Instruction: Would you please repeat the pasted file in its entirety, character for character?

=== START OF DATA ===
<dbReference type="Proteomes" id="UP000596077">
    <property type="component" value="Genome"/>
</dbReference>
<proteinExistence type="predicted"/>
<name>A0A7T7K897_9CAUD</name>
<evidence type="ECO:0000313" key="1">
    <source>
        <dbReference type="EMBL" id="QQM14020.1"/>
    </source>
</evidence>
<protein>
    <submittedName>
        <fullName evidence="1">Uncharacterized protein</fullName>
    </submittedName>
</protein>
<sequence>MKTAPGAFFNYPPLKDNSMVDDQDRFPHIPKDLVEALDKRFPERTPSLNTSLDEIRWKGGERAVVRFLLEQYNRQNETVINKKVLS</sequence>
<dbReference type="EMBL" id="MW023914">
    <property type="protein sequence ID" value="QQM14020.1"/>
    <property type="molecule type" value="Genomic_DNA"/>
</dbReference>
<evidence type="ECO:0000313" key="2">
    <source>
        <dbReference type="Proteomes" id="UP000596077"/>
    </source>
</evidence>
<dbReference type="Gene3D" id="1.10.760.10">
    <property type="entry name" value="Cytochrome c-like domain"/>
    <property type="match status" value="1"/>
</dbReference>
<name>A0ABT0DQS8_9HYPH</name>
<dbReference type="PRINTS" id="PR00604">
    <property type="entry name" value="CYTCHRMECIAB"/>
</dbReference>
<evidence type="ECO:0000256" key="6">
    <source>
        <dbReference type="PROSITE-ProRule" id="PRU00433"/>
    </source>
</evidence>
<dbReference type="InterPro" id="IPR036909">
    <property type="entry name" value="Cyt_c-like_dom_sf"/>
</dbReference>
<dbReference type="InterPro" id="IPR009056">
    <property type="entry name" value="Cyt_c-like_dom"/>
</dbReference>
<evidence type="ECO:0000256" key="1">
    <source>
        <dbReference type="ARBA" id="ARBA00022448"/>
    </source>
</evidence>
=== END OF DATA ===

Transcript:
<dbReference type="Proteomes" id="UP000596077">
    <property type="component" value="Genome"/>
</dbReference>
<proteinExistence type="predicted"/>
<name>A0A7T7K897_9CAUD</name>
<evidence type="ECO:0000313" key="1">
    <source>
        <dbReference type="EMBL" id="QQM14020.1"/>
    </source>
</evidence>
<protein>
    <submittedName>
        <fullName evidence="1">Uncharacterized protein</fullName>
    </submittedName>
</protein>
<sequence>MKTAPGAFFNYPPLKDNSMVDDQDRFPHIPKDLVEALDKRFPERTPSLNTSLDEIRWKGGERAVVRFLLEQYNRQNETVINKKVLS</sequence>
<dbReference type="EMBL" id="MW023914">
    <property type="protein sequence ID" value="QQM14020.1"/>
    <property type="molecule type" value="Genomic_DNA"/>
</dbReference>
<evidence type="ECO:0000313" key="2">
    <source>
        <dbReference type="Proteomes" id="UP000596077"/>
    </source>
</evidence>
<dbReference type="Gene3D" id="1.10.760.10">
    <property type="entry name" value="Cytochrome c-like domain"/>
    <property type="match status" value="1"/>
</dbReference>
<name>A0ABT0DQS8_9HYPH</name>
<dbReference type="PRINTS" id="PR00604">
    <property type="entry name" value="CYTCHRMECIAB"/>
</dbReference>
<evidence type="ECO:0000256" key="6">
    <source>
        <dbReference type="PROSITE-ProRule" id="PRU00433"/>
    </source>
</evidence>
<dbReference type="InterPro" id="IPR036909">
    <property type="entry name" value="Cyt_c-like_dom_sf"/>
</dbReference>
<dbReference type="InterPro" id="IPR009056">
    <property type="entry name" value="Cyt_c-like_dom"/>
</dbReference>
<evidence type="ECO:0000256" key="1">
    <source>
        <dbReference type="ARBA" id="ARBA00022448"/>
    </source>
</evidence>